Prime Minister Manmohan Singh on Sunday singled out the world’s largest backlog of more than three crore pending cases in Indian courts as the biggest challenge confronting the judiciary, and appealed for a war against this “scourge”.
Singh, surprisingly, skipped any reference to the sensitive issues of corruption in higher judiciary and reluctance of judges to declare their assets, both of which have put the judiciary on defensive for its opposition to more transparency in its functioning.
This was for the first time the Prime Minister and top judges came face-to-face on a public forum, two weeks after the government was embarrassed in parliament, when its attempt to push a bill to keep the judges assets secret failed in Rajya Sabha. However, both sides chose to keep silent on the issue.
“India has to suffer the scourge of the world’s largest backlog of cases and timelines which generate surprise globally and concern at home,” Singh said, addressing a conference of chief ministers and chief justices of high courts.
“In this war on arrears, the entire legal system and each rung of it has to function as a seamless web” the PM said.
He assured the judiciary of complete support from the government to overcome this great challenge.
The only contentious issue touched upon by the PM in this delicate government-judiciary relationship, was the appointment of judges.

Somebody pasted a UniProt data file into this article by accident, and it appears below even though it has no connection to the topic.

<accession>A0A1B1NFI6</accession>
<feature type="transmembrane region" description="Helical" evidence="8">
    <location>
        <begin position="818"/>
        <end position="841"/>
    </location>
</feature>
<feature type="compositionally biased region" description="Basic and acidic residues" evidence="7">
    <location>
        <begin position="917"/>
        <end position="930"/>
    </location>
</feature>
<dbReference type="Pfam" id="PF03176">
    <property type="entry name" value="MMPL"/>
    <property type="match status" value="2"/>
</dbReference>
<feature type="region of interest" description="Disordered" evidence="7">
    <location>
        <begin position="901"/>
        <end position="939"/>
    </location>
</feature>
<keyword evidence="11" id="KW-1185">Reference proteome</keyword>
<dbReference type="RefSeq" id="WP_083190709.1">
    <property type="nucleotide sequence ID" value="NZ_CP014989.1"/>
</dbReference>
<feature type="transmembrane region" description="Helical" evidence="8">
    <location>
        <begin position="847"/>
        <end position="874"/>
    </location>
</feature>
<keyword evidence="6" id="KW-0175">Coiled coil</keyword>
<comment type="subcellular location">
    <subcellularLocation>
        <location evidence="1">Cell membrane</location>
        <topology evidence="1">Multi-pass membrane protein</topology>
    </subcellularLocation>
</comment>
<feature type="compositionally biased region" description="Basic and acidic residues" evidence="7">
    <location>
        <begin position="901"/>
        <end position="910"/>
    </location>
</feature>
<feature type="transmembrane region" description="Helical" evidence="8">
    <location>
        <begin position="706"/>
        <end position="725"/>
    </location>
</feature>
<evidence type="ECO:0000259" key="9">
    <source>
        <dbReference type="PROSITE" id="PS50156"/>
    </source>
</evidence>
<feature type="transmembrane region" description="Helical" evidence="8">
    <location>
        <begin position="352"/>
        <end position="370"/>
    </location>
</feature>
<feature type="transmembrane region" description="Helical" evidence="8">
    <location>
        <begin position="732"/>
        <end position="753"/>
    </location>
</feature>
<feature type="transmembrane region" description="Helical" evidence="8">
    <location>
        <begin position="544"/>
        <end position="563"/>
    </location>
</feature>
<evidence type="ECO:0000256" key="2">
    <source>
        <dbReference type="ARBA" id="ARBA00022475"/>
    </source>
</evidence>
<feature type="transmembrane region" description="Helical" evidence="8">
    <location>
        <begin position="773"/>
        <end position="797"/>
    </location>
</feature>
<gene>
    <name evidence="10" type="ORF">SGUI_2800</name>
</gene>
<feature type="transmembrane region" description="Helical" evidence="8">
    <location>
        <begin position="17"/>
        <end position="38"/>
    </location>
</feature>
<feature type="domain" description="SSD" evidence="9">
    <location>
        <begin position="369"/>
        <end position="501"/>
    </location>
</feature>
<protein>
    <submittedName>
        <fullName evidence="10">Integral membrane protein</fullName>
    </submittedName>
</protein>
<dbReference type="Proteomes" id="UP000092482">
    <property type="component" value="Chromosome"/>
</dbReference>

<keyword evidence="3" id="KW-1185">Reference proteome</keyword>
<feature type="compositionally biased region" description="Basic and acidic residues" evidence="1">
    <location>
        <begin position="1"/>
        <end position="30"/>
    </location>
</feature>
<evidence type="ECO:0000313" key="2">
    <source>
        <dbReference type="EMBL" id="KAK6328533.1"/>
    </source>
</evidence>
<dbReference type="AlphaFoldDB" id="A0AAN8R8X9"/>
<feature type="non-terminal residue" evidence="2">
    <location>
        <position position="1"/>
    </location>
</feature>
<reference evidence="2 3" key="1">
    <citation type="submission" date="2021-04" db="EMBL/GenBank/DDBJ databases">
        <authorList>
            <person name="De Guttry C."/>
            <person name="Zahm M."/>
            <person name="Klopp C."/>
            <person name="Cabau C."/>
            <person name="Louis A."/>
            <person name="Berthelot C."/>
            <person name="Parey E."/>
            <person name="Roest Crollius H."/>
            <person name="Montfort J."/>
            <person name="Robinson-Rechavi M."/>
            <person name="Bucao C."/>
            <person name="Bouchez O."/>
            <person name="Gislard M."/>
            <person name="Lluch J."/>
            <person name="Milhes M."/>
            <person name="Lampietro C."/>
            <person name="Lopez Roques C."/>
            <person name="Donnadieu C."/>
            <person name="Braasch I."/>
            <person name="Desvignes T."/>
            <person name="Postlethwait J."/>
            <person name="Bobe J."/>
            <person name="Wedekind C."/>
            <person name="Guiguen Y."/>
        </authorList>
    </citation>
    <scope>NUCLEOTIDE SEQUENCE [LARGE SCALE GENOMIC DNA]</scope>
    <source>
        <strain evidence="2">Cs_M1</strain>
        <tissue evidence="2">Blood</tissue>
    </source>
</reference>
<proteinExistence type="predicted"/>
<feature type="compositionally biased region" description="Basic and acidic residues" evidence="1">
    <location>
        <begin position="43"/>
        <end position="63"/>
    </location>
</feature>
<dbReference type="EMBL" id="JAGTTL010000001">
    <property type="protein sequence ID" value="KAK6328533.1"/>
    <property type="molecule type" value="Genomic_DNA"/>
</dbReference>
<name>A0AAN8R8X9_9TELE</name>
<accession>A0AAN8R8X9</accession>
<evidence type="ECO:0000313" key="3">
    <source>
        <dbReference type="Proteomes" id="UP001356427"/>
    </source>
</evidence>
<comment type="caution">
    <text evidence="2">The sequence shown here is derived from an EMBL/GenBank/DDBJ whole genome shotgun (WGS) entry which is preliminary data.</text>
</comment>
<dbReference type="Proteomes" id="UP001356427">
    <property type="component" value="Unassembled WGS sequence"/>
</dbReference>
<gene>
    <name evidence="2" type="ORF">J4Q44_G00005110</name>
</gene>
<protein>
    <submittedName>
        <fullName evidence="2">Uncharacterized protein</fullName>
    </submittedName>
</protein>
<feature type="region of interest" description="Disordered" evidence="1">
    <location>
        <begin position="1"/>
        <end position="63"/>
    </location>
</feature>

“Meritorious individuals should be appointed timely to judicial posts, which have been enhanced at the high court level by 150 in the last few years,” Singh said.
He asked the chief justice of high courts to fill up the vacant positions of judges at the earliest. “Existing vacancies in high courts are quite high in number and need to be filled up urgently. I have been told 20 to 25 % posts of judges are vacant in subordinate judiciary. I am told more than 3,000 posts of judges are vacant in the country due to delays in recruitment,” he said.
Chief Justice of India (CJI), K.G. Balakrishnan, speaking before the Prime Minister, also expressed concern at the “chronic shortage” of judges, which was hindering efforts to cut down the huge number of pending cases.
“There has undoubtedly been a chronic shortage of judicial officers, especially at subordinate level and there are also some structural obstacles which discourage talented law graduates from joining judicial services,” the CJI said.